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The developing child in an early years setting.

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´╗┐Amna Gul D1 At 4 years old children will make up their own games and play the way they want without help from adults. An example of this is role play. In my placement I saw that children would usually go to the role play area and make up their own scenarios. For example sometimes they would role play walking around with dolls and playing dress up. Whilst they are doing the role play they communicate with each other both verbally and non verbally. This can lead to the child becoming more confident within the class and with other children and staff. Another milestone that children reach by four years is being able to communicate feelings and wishes. They are usually able to tell the practitioner how they feel whether they are happy or upset. This was commonly seen in placement as children would always tell the practitioners how they felt, e.g. a little girl who was quite excited at her new wellies that her mum brought her. She showed them to every staff member and friends. D2 At the age of five children are now more confident and secure. They usually have quite high self-esteem. Examples of independence that five year olds show can be dressing up. ...read more.


This can have a positive impact on the child?s development as they will have a responsibility to look after the pet, which they may take and pride in. Also as it belongs to them they will more likely take better care of it. This can affect their development as they will properly talk to their pet and if it?s a dog take it for walks, where they can show it to others. Also they may use it as a starting point for a conversation with their friends or teacher?s. A practitioner can use this as a talking point during circle time. The practitioner can call the child in front of the class and get the child to talk about their new pet, and answer some questions. This can make the child feel included as it is their pet. Furthermore the practitioner can include the other children by getting them to talk about pets that they may have, or if they do not have any, ask them what kind of pet they would like. This can be beneficial to the child?s social development as they will all be talking about their pet, and really listening to what the other child has to say. ...read more.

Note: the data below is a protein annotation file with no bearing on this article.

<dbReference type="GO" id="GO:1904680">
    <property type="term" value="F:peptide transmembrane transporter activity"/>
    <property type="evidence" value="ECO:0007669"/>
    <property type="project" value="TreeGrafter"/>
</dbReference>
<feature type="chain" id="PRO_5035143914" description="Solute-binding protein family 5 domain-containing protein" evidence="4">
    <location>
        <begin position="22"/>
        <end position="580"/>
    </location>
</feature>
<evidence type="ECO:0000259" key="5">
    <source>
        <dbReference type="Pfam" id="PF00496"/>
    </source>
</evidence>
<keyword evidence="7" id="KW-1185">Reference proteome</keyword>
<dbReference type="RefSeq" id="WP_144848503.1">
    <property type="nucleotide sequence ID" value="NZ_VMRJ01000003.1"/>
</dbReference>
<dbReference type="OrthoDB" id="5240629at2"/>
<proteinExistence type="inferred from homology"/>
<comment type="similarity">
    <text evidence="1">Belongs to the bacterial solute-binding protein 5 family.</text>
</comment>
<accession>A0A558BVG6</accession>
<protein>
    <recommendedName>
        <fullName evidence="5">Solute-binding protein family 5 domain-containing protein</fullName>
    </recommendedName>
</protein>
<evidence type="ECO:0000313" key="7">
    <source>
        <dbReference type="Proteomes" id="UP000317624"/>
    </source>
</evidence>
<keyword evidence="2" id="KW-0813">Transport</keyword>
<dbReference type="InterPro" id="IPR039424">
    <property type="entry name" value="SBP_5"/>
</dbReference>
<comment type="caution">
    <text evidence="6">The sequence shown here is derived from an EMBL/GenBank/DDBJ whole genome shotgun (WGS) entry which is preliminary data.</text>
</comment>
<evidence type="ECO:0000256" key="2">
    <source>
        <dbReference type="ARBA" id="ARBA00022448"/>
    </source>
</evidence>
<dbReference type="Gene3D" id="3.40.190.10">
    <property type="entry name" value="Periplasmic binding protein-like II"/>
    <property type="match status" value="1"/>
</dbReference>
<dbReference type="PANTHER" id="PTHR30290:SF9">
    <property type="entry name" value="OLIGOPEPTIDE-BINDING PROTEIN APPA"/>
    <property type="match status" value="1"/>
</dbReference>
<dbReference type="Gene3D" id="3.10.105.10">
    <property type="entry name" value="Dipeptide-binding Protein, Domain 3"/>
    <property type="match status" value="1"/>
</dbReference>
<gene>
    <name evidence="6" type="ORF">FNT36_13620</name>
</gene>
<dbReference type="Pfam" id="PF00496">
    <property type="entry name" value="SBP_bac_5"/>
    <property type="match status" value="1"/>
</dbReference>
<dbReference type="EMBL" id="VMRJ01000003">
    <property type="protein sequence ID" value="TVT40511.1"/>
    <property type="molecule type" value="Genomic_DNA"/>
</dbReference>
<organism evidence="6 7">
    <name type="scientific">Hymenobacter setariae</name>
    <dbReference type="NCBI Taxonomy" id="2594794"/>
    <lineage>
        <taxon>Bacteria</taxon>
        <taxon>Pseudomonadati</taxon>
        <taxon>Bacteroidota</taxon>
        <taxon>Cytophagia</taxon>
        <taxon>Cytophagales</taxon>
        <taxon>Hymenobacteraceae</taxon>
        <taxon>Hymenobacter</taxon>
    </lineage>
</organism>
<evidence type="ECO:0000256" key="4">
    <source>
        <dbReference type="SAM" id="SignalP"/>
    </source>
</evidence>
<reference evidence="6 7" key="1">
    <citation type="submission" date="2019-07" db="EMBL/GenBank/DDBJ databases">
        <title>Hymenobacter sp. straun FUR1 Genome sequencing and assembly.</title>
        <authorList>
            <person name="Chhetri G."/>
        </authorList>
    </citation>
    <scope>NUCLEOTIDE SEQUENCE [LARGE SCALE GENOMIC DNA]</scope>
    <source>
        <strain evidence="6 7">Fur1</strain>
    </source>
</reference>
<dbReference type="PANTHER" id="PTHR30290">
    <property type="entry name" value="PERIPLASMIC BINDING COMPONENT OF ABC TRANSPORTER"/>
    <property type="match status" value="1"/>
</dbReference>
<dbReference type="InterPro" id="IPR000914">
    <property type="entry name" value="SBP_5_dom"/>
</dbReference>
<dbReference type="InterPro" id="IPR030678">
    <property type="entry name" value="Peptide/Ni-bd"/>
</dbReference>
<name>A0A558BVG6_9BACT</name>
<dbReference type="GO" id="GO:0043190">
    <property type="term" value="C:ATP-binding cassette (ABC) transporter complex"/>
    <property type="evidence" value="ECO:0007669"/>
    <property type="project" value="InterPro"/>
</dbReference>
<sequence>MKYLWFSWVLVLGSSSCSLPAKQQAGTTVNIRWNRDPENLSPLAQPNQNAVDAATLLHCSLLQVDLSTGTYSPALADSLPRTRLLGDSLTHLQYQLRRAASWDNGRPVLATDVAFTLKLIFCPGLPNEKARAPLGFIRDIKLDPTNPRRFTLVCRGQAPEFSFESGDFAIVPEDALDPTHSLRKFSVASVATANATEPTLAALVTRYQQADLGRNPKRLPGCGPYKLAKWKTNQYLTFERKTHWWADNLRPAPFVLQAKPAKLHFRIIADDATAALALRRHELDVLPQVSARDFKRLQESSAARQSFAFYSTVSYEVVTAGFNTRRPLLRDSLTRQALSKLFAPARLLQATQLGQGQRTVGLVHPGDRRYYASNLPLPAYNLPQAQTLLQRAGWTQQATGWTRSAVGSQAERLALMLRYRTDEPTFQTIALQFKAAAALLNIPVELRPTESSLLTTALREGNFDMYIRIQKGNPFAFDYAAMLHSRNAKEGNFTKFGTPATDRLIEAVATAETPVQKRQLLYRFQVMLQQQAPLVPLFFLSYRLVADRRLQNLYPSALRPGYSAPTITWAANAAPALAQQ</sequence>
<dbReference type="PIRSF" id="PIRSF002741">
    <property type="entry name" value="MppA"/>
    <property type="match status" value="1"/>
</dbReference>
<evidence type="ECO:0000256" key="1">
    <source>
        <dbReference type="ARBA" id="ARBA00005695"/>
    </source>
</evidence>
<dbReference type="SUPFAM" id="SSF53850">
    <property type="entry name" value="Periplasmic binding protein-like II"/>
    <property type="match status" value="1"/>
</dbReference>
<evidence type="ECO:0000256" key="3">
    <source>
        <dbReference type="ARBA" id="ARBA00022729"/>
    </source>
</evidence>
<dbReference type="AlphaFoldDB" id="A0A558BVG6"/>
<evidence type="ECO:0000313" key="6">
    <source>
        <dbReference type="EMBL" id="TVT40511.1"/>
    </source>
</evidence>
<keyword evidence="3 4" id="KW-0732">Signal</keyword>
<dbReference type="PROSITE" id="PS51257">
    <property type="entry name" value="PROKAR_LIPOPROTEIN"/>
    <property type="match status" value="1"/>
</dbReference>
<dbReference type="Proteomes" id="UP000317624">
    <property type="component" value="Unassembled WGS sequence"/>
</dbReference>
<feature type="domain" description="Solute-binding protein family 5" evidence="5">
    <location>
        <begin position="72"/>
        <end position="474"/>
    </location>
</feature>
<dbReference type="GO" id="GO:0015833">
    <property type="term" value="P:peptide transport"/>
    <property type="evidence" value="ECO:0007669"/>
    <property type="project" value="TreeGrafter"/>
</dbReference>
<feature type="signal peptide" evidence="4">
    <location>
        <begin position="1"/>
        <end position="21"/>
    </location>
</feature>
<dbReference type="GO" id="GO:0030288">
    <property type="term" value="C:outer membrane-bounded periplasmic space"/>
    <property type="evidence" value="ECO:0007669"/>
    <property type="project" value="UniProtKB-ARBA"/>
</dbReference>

This can help the children as they are aware of what is happening as they are familiar with the routine. This allows them to freely explore their surroundings and familiarise themselves with everyone. This can lead to learning opportunities for the children, because if they are free and confident then they are more likely to learn along the way. This has been proven by many studies that have supported the idea that children learn through play. ?? children are more willing to participate?? (http://EzineArticles.com 16/1/10) Care routines are also important for children who have special education needs, such as autism. Studies have shown that children who have autism are more likely to respond and have a better day if the activities are organised. It has been shown that children with autism react badly when routine is changed. Therefore it is important for care routines to be upheld. Another reason is that if there is a routine in the day, then the day will be more organised and so it is better for both staff and children. As the day will be less stressful and more enjoyable ________________ 1. http://ezinearticles.com (6-01-2010) ?? children are more willing to participate?? 2. Cohen, L. Manion, L. Morrison, K. (2007) Research Methods in Education. 6th Edition, Routledge, Abington, Oxon. 3. Certificate Child Care and Education 2nd edition , Penny Tassoni ________________ ful and more enjoyable. ...read more.

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